Find Information About:

Drugs & Supplements

Get information and reviews on prescription drugs, over-the-counter medications, vitamins, and supplements. Search by name or medical condition.

Pill Identifier

Pill Identifier

Having trouble identifying your pills?

Enter the shape, color, or imprint of your prescription or OTC drug. Our pill identification tool will display pictures that you can compare to your pill.

Get Started

My Medicine

Save your medicine, check interactions, sign up for FDA alerts, create family profiles and more.

Get Started

WebMD Health Experts and Community

Talk to health experts and other people like you in WebMD's Communities. It's a safe forum where you can create or participate in support groups and discussions about health topics that interest you.

  • Second Opinion

    Second Opinion

    Read expert perspectives on popular health topics.

  • Community


    Connect with people like you, and get expert guidance on living a healthy life.

Got a health question? Get answers provided by leading organizations, doctors, and experts.

Get Answers

Sign up to receive WebMD's award-winning content delivered to your inbox.

Sign Up

Diabetes Health Center

Font Size

Insulin Shot Fails to Stop Diabetes -- But Insulin Pill Might Do the Trick

WebMD Health News

June 24, 2001 (Philadelphia) -- Despite promising early results in both animals and people, low-dose insulin shots do not appear to delay or prevent type 1 diabetes in people at high risk of developing the disease, according to research presented here at the annual meeting of the American Diabetes Association.

The study, dubbed the Diabetes Prevention Trial (DPT-1), followed more than 300 children who were diagnosed with having a 50% or higher chance of developing type 1 diabetes within five years. Half of the kids received intravenous insulin for four days, and then got low-dose insulin shots twice daily for nearly four years. The other half of the group received no treatment but was closely watched by investigators.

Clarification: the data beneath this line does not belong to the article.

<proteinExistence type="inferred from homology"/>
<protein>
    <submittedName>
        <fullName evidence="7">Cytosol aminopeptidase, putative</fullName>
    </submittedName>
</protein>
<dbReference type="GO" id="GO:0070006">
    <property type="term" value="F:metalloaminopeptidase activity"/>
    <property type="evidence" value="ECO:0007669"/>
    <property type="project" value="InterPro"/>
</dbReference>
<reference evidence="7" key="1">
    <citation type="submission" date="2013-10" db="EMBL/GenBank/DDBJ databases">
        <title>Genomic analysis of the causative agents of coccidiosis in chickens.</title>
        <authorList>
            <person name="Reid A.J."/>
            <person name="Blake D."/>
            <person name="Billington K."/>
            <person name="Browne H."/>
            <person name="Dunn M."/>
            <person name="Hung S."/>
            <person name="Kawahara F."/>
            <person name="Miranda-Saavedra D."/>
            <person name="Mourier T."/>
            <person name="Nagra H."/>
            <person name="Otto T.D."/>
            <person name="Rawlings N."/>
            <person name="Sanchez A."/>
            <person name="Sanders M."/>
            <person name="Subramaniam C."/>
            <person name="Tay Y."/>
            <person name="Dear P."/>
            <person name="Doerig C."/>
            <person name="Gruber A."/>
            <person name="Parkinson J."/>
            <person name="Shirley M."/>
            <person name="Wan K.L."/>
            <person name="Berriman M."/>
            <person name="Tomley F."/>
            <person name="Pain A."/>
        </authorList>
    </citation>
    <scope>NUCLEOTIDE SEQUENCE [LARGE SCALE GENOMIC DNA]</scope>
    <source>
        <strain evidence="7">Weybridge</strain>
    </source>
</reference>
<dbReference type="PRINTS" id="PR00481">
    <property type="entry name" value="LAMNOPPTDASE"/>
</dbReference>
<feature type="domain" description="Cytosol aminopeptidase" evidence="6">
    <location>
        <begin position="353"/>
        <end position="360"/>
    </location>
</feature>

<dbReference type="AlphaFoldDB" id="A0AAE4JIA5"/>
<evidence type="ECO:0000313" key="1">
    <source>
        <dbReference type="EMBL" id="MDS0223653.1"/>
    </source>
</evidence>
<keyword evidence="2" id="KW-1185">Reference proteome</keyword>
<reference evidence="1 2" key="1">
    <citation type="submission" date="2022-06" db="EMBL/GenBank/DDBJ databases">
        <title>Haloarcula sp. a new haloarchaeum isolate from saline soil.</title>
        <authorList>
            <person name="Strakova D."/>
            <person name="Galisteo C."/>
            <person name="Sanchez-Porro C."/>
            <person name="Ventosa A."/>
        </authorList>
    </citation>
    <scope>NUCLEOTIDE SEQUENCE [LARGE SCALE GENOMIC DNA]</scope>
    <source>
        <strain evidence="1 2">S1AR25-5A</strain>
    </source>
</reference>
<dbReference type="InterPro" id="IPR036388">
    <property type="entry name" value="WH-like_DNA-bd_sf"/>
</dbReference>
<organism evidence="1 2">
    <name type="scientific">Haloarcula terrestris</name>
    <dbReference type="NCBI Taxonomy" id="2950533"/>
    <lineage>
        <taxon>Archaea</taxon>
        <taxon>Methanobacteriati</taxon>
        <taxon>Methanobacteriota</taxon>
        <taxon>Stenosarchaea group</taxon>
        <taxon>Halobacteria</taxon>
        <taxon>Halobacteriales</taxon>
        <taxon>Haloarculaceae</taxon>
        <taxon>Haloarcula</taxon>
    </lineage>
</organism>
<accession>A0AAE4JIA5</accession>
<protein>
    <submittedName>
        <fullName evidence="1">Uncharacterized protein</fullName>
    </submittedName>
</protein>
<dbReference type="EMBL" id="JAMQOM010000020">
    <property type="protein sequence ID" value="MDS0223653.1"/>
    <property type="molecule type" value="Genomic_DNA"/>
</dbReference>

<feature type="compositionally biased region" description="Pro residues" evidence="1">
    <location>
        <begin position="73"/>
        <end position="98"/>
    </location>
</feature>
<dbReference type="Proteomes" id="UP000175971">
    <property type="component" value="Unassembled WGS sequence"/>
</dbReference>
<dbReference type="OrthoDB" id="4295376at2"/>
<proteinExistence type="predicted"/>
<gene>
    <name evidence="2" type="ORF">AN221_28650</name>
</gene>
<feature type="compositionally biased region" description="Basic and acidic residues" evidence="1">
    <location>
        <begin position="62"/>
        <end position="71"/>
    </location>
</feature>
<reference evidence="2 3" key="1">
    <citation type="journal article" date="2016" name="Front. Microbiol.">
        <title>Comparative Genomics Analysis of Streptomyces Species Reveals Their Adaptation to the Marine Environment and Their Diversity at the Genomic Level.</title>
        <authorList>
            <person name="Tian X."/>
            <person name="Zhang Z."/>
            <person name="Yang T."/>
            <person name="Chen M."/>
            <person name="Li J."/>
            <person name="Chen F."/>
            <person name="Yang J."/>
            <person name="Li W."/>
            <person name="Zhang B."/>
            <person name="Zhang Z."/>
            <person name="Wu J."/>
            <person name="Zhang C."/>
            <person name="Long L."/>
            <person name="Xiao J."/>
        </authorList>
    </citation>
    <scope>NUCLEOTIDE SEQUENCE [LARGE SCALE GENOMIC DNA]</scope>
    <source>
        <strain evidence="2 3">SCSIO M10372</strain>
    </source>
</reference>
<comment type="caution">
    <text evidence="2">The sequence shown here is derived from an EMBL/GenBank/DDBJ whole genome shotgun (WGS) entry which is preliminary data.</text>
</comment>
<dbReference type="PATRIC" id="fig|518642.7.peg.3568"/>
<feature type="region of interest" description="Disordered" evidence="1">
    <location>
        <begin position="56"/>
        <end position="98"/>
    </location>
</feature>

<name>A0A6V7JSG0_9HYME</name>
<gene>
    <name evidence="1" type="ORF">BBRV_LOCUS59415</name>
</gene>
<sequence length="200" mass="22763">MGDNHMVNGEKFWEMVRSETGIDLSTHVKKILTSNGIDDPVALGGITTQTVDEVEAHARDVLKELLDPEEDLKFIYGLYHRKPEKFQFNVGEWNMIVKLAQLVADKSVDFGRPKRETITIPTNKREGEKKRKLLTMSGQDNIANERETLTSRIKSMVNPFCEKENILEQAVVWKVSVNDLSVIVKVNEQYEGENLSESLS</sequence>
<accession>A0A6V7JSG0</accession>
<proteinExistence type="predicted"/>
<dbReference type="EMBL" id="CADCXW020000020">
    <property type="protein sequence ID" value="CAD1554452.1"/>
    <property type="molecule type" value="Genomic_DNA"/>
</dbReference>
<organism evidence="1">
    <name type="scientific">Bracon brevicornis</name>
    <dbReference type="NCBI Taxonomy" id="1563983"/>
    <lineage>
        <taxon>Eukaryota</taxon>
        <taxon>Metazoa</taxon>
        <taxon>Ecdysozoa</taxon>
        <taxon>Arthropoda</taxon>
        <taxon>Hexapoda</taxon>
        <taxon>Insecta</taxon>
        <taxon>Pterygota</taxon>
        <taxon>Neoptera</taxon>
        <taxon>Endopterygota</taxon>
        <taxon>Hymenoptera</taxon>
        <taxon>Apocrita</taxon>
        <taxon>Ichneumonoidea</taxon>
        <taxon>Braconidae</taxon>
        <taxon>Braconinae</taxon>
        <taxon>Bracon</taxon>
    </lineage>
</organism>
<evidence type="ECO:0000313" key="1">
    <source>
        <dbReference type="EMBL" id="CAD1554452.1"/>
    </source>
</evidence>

The children were deemed high risk because they tested positive for several blood markers of diabetes risk and negative for a gene thought to protect people from developing the diabetes.

Disappointingly, both groups had approximately the same rate of progression to diabetes, says lead researcher Jay S. Skylar, MD, professor of medicine, pediatrics, and psychology at the University of Miami.

There were no harmful effects in giving the low-dose insulin shots but, unfortunately, no beneficial effects either, Skylar says.

The good news? Because of the close monitoring of study participants, the doctors were able to diagnose the disease at a much earlier, symptomless stage.

As many as one million Americans have type 1 diabetes, which usually begins in childhood. It occurs when the body's immune system mistakenly launches a deadly attack on its own cells that produce the vital hormone insulin.

The initial hope was that the low-dose insulin shots would give these insulin-producing cells a time-out. It was thought that when they are resting, they are less likely to be destroyed by an immune system attack.

But no such luck: 15.1% in the insulin group and 14.6% in the control group developed diabetes, the study found.

Calling it a "beautifully done study," ADA president-elect Christopher Saudek, MD, says, "I am disappointed that this didn't prevent diabetes, [but] we can't afford to be discouraged and have to proceed with other such trials." Saudek is professor of medicine at Johns Hopkins University in Baltimore.

Today on WebMD

Diabetic tools
Symptoms, diagnosis, treatment, and more.
woman flexing muscles
10 strength training exercises.
Blood sugar test
12 practical tips.
Tom Hanks
Stars living with type 1 or type 2.
kenneth fujioka, md
Can Vinegar Treat Diabetes
Middle aged person
Home Healthcare

Prediabetes How to Prevent Type 2 Diabetes
type 2 diabetes
food fitness planner